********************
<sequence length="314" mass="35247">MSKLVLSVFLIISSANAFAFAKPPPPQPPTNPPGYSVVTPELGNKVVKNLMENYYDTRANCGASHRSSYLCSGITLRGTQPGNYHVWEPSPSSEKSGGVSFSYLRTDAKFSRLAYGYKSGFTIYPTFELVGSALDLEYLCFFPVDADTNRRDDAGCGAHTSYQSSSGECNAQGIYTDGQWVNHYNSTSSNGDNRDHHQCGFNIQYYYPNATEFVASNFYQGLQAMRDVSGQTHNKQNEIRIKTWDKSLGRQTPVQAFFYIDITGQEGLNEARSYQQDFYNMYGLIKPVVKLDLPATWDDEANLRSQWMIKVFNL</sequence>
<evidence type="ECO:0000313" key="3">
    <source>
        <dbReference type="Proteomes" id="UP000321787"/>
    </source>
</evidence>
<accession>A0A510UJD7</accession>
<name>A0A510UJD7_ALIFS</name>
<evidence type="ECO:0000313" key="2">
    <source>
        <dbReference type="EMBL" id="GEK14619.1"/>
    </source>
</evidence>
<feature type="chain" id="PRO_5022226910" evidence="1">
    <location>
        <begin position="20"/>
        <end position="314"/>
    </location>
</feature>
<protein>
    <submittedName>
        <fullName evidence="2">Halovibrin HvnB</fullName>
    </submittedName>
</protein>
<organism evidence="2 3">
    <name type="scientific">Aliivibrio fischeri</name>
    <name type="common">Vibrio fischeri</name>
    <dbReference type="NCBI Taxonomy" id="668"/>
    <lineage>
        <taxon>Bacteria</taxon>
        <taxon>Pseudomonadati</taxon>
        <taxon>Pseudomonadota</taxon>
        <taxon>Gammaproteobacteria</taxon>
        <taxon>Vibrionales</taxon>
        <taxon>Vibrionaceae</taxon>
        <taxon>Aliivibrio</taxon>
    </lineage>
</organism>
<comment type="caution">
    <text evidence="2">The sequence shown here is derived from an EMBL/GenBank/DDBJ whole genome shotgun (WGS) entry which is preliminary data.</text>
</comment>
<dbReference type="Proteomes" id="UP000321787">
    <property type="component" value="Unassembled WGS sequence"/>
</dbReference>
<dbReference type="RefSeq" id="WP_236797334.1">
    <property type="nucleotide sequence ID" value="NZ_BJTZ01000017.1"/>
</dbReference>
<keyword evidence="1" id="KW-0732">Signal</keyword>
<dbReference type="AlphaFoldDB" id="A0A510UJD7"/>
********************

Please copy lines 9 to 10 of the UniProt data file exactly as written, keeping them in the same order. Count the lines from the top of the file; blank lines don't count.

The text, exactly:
<evidence type="ECO:0000313" key="2">
    <source>